Listen Live

BLM aims for balance in Thompson Divide

Aug 16, 2016

The Bureau of Land Management released a plan that would cancel leases in the Thompson Divide, protecting a pristine roadless area.
Credit Elizabeth Stewart-Severy/Aspen Public Radio News

For years, the nonprofit, EcoFlight, has been flying politicians, journalists and concerned citizens over a pristine corridor outside of Carbondale that’s being eyed by oil and gas companies for drilling. The Bureau of Land Management (BLM) has released a plan for the area that has both industry and environmental groups wanting more. Aspen Public Radio’s Elizabeth Stewart-Severy recently flew over the Thompson Divide and has this report.  


It’s difficult to see much of the White River National Forest from roads — and that’s intentional. There are few of them cutting through a narrow corridor of land in the Thompson Divide from Carbondale to Battlement Mesa. Groups like Wilderness Workshop, Trout Unlimited and EcoFlight want to keep it this way, but oil companies say this area has great potential for energy development.

From above, you can see a stretch of pristine forest, including the northern end of an enormous aspen grove that stretches all the way from Kebler Pass. The perimeter, especially toward Battlement Mesa, is dotted with existing oil and gas well pads. Environmental and sportsmen's groups want this landscape preserved.


“There’s a large black bear population, a moose population that’s increased significantly over the past few years,” said Kara Armano, who works with Trout Unlimited, a group that represents anglers and hunters. “It’s a very popular hunting area in Colorado that brings in quite a lot of money for the area. So, from a sportsman perspective, this area is extremely important to keep protected, pristine and connected.”

Mount Sopris as viewed from a plane above the Thompson Divide.
Credit Elizabeth Stewart-Severy/Aspen Public Radio News


Armano is among those who applaud the BLM for canceling 25 leases in the Thompson Divide and advocate for stronger stipulations elsewhere in the area.

A top priority for Armano and other sportsmen is protecting the population of Colorado cut-throat trout, a native species that thrives in the high-alpine rivers and streams of this area. Armano is also quick to point out that this part of the White River National Forest is also prime hunting territory, where 30,000 big game licenses are issued every year.

This current plan within BLM’s environmental impact statement is somewhat unique in that it considers 65 existing oil and gas leases that were issued in the 1990s and early 2000s. This type of retroactive consideration of environmental impacts can be contentious.


A map showing the 65 leases in the BLM's recent environmental impact statement and the connectivity of roadless areas in which those leases sit.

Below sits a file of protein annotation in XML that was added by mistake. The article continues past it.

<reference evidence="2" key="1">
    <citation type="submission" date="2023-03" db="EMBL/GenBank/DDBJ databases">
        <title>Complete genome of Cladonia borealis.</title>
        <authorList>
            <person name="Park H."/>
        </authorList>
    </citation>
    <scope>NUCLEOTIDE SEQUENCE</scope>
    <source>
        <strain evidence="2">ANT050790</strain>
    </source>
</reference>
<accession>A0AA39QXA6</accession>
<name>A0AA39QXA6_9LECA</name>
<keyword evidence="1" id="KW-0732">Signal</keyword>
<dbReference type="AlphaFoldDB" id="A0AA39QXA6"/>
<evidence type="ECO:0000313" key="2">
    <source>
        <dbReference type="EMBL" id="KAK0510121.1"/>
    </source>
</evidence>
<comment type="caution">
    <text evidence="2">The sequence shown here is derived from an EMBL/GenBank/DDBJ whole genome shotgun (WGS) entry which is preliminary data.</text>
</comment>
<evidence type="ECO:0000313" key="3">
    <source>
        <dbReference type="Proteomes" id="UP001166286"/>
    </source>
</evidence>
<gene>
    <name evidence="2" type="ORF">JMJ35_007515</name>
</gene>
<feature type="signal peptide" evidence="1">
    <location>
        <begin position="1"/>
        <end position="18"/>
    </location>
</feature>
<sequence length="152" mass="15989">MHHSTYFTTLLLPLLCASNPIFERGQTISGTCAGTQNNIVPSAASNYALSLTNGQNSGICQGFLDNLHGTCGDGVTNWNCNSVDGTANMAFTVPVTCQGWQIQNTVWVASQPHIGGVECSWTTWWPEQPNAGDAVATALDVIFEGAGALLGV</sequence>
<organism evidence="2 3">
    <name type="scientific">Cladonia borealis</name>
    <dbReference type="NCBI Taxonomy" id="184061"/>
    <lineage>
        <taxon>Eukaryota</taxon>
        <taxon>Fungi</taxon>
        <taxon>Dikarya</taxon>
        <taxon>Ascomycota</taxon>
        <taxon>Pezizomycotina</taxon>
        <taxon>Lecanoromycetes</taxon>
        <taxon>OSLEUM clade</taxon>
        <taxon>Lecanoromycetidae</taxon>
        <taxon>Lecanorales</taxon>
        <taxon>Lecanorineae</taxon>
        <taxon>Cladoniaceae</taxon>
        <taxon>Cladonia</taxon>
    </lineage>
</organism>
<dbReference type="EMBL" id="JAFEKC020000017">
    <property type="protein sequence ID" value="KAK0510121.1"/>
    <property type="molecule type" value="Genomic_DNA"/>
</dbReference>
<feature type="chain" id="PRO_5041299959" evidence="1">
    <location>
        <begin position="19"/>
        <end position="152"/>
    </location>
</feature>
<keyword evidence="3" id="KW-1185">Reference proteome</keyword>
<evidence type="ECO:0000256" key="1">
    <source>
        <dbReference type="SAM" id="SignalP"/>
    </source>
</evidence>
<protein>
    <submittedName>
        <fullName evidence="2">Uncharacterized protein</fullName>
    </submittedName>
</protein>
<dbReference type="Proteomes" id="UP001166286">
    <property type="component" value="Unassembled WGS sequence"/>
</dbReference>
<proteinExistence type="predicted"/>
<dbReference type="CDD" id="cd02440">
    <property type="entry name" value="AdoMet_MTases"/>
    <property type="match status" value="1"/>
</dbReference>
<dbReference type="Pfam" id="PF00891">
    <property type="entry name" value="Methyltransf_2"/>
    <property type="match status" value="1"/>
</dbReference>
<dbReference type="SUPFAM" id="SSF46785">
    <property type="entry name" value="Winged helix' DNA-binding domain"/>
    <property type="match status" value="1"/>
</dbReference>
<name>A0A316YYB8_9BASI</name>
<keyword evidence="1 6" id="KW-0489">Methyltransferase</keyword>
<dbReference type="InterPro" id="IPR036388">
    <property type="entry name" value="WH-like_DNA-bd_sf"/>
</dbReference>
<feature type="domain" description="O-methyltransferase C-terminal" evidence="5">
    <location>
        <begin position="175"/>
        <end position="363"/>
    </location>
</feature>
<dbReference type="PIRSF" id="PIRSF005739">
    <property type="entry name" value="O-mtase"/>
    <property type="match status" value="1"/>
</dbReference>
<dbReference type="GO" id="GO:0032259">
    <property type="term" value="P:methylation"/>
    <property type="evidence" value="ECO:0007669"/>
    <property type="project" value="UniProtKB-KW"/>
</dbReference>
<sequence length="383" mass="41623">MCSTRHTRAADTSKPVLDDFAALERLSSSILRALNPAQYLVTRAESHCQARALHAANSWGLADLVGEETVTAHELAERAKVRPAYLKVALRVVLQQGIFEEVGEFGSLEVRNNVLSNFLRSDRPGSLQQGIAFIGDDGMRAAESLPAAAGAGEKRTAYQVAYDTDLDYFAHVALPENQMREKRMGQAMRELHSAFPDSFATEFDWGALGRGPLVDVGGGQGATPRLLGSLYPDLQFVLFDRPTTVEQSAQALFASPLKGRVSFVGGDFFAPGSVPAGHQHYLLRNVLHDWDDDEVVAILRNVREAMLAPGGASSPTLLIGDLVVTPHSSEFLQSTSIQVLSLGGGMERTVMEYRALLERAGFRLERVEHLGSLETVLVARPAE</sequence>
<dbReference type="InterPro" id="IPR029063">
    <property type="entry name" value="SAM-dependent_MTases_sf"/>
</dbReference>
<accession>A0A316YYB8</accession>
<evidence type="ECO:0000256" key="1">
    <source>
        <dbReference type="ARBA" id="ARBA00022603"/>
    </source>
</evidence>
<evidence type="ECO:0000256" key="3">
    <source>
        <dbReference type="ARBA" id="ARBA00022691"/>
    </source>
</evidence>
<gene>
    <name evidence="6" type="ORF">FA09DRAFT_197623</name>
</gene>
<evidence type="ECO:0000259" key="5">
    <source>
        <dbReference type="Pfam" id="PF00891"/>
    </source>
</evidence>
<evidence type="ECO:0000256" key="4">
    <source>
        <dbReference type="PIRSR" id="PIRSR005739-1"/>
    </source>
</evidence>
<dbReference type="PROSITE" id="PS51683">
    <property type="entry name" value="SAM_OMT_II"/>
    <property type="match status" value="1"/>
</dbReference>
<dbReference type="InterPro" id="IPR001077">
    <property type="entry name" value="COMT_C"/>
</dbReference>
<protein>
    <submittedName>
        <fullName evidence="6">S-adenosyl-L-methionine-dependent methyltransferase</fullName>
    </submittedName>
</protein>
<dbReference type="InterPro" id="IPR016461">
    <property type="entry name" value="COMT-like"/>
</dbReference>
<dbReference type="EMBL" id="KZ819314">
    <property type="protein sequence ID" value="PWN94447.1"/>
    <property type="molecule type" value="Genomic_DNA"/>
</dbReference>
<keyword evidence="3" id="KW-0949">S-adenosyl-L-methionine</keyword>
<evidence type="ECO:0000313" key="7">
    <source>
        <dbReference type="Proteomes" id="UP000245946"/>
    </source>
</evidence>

Credit Courtesy of Earthjustice

David Boyd is with the BLM. He said the plan is a compromise between environmental and industry interests but acknowledges that this is likely to be a long process.

“We really think it’s a good compromise, but it’s very typical in our decisions that we reach a compromise and a balance, and it’s very typical that the various sides aren’t completely happy with the arguments we make,” Boyd said.  

Industry representatives said that’s an understatement. David Ludlam of the West Slope Colorado Oil and Gas Association calls the decision a capricious and disturbing breach of contract.

“That’s the heart of the matter for us,” Ludlam said. “It’s completely arbitrary and subjective and it makes no sense at all outside the lens of just sheer politics.”

Ludlam said the retroactive stipulations and cancellations of leases ignores the potential for producing an important resource. Companies that own leases but have not yet developed wells could lose a lot of profit, according to Ludlam, despite compensation from the BLM. His and other industry organizations said they will continue to push the BLM to allow development, especially following a U.S. Geological Survey report that ranked the Mancos shale formation as having high potential for development.

Environmentalists said their work isn’t done, either, though the BLM is on the right track.  

“BLM’s really good decision to cancel 25 leases in the Thompson Divide could be really well complemented by protecting those additional 27 leases,” said Will Roush, conservation director with Wilderness Workshop. “The boundary between those leases is apparent when you look at a lease map, but it’s not apparent to an elk; it’s not apparent to a stream; it’s not apparent to the air that moves between the two. Our perspective is that it’s not enough to just protect the Thompson Divide. We want to make sure that the protection is landscape-wide and really grounded in ecology.”  

A final record of decision by the BLM is expected in the late fall, and administrative or legal battles are likely to follow.